We’re at our rawest when we are forced to argue the ideals of a stranger, but that’s about the only way to get at the power behind the language.  Still, I wish I had an arsenal of soothing Joseph Campbell to soften and reassure.


I’ve never been a big fan of Emily Dickinson, so I’m not sure why this newly discovered photograph of her has been on my mind since I stumbled across it a few days ago.  I’ve taught her poetry for years (she is a lot of fun to teach because of all that easy-to-mark meter and slant rhyme), and not without interest, but I’d never really sat down and thought about her much past what I was supposed to know as a teacher and writer.   She’s part of the laundry list of writers every American is supposed to know and admire, along with Whitman, Emerson, O’Connor, Steinbeck, etc.

Emily Dickinson and Kate Scott Turner

I suppose I stayed away, too, because I understood that dubious scholars had tried to make a lesbian out of her.  Even I know that trying to make a lesbian out of a long dead historical figure is fruitless.  Retro-fitting language and identity seems clumsy and useless, a shorthand put in place to avoid the more arduous process of  understanding how the complexities of homosocial human relationships worked back then. For what it’s worth, historical fiction often strikes me as just as arbitrarily translative, unless it’s got some awesome time travel element to it (Kindred, Octavia Butler).

When I was afraid to come out in small town Texas, the language around lesbian identity was different (nonexistent in some cases).  Hushed and angry, couched in suspicion or defiance, the language was ours alone.  Now, 20 short years later, it’s a whole different ballgame.  Even the most sheltered closet case can now get to the free internet at a public library, look up the word “dyke,” and see that it’s been reclaimed by proud butches and queers all over America.  20 years can do this.  160 years?  We can guess, but I really don’t believe we could have any fucking clue what was going on 100 years ago in the hearts of those who dared not speak the truth.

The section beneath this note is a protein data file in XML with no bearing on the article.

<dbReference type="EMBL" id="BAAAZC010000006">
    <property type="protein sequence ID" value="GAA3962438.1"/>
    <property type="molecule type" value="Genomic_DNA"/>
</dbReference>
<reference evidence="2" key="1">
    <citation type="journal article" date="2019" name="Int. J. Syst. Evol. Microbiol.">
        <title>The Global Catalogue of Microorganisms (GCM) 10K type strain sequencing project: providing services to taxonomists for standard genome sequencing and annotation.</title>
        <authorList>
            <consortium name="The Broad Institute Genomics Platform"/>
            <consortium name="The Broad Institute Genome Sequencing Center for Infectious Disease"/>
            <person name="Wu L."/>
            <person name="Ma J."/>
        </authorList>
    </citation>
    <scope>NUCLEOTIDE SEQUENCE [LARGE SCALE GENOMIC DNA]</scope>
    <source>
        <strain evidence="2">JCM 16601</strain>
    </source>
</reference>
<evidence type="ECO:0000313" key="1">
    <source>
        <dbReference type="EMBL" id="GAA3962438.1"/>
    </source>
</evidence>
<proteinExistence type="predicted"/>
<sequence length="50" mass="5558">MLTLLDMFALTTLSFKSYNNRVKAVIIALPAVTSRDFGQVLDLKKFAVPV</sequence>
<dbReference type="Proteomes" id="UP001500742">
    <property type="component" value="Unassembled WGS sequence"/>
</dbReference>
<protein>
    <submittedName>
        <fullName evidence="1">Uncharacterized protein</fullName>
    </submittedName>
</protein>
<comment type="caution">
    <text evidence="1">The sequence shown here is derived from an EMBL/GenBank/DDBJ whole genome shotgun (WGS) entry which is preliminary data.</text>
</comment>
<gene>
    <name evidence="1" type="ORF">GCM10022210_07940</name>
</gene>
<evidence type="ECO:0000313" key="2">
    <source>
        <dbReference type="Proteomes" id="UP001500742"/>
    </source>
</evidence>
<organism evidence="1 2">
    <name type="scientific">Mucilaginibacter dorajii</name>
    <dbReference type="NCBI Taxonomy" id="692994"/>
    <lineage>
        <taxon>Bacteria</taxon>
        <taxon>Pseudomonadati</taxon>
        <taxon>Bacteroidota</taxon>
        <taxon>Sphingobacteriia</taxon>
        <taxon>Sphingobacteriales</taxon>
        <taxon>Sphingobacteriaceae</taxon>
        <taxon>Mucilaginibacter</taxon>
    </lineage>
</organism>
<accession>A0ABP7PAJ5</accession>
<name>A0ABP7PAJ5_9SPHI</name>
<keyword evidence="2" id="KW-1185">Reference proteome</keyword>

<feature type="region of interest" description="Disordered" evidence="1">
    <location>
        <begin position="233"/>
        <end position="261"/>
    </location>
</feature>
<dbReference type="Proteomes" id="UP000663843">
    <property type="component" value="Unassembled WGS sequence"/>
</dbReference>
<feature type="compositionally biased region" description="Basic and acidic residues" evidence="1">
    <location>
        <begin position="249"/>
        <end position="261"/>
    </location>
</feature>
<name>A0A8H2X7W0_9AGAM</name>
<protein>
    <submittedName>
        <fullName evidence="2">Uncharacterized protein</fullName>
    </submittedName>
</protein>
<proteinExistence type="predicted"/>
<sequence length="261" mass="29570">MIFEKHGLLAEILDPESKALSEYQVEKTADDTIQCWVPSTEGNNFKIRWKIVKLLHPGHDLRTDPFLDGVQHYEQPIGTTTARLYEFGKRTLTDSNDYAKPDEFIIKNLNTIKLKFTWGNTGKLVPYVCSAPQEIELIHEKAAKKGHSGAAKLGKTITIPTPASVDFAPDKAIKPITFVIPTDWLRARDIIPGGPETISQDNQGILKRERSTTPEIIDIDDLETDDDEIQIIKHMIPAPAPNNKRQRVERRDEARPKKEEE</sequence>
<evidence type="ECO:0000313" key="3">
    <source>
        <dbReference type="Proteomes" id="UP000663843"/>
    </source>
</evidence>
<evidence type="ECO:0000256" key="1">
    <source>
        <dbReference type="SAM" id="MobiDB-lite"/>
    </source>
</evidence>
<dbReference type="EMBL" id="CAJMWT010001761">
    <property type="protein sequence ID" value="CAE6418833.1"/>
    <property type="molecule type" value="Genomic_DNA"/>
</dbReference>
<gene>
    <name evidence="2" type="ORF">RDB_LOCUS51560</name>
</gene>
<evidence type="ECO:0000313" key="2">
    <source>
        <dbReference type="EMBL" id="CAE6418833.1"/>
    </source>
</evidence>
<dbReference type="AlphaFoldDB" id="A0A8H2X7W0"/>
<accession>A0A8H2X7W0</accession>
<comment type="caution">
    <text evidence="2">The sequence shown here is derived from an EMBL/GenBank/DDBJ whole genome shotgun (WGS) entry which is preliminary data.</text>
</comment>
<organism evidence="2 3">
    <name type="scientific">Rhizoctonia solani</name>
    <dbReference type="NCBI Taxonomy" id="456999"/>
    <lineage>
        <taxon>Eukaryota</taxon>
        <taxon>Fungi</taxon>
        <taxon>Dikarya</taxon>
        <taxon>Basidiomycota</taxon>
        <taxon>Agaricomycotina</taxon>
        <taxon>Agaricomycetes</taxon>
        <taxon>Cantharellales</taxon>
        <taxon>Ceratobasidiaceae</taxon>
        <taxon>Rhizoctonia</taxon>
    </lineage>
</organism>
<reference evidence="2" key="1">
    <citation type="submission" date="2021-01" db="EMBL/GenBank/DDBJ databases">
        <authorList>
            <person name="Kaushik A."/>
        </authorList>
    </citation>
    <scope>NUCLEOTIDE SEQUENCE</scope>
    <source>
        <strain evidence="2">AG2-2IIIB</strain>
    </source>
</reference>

Rebecca Patterson’s 1951 The Riddle of Emily Dickinson makes a valiant attempt to read those very hearts, but Patterson has woefully little evidence to support her claims.  Her 400 page tome angered and alienated the very community she sought to embolden, and failed to capture the imaginations of the straight fan (who did wish to know more about Dickinson – just not that). Bishop’s assertion that literary biographies too reliant upon Victorian sentimentality (the very same that Dickinson’s lesser works fall prey to) make for tawdry, insipid reading is one with which I’d generally agree.

However, the raw lines of loss and pain that are threaded through Emily’s letters to Kate had a surprising effect on my skeptical, somewhat embittered heart. I stared at the new photo.  I thumbed through my copy of selected poems and letters. I read these lines:  “Why did you enter, sister, since you must depart? Had not its heart been torn enough but you must send your shred?”  and promptly succumbed to my own fervent wish that they might, in fact, just be in love.

I don’t know how this happened – I’m afraid that in a month or so I might just as likely assert that The Notebook deserved an academy award.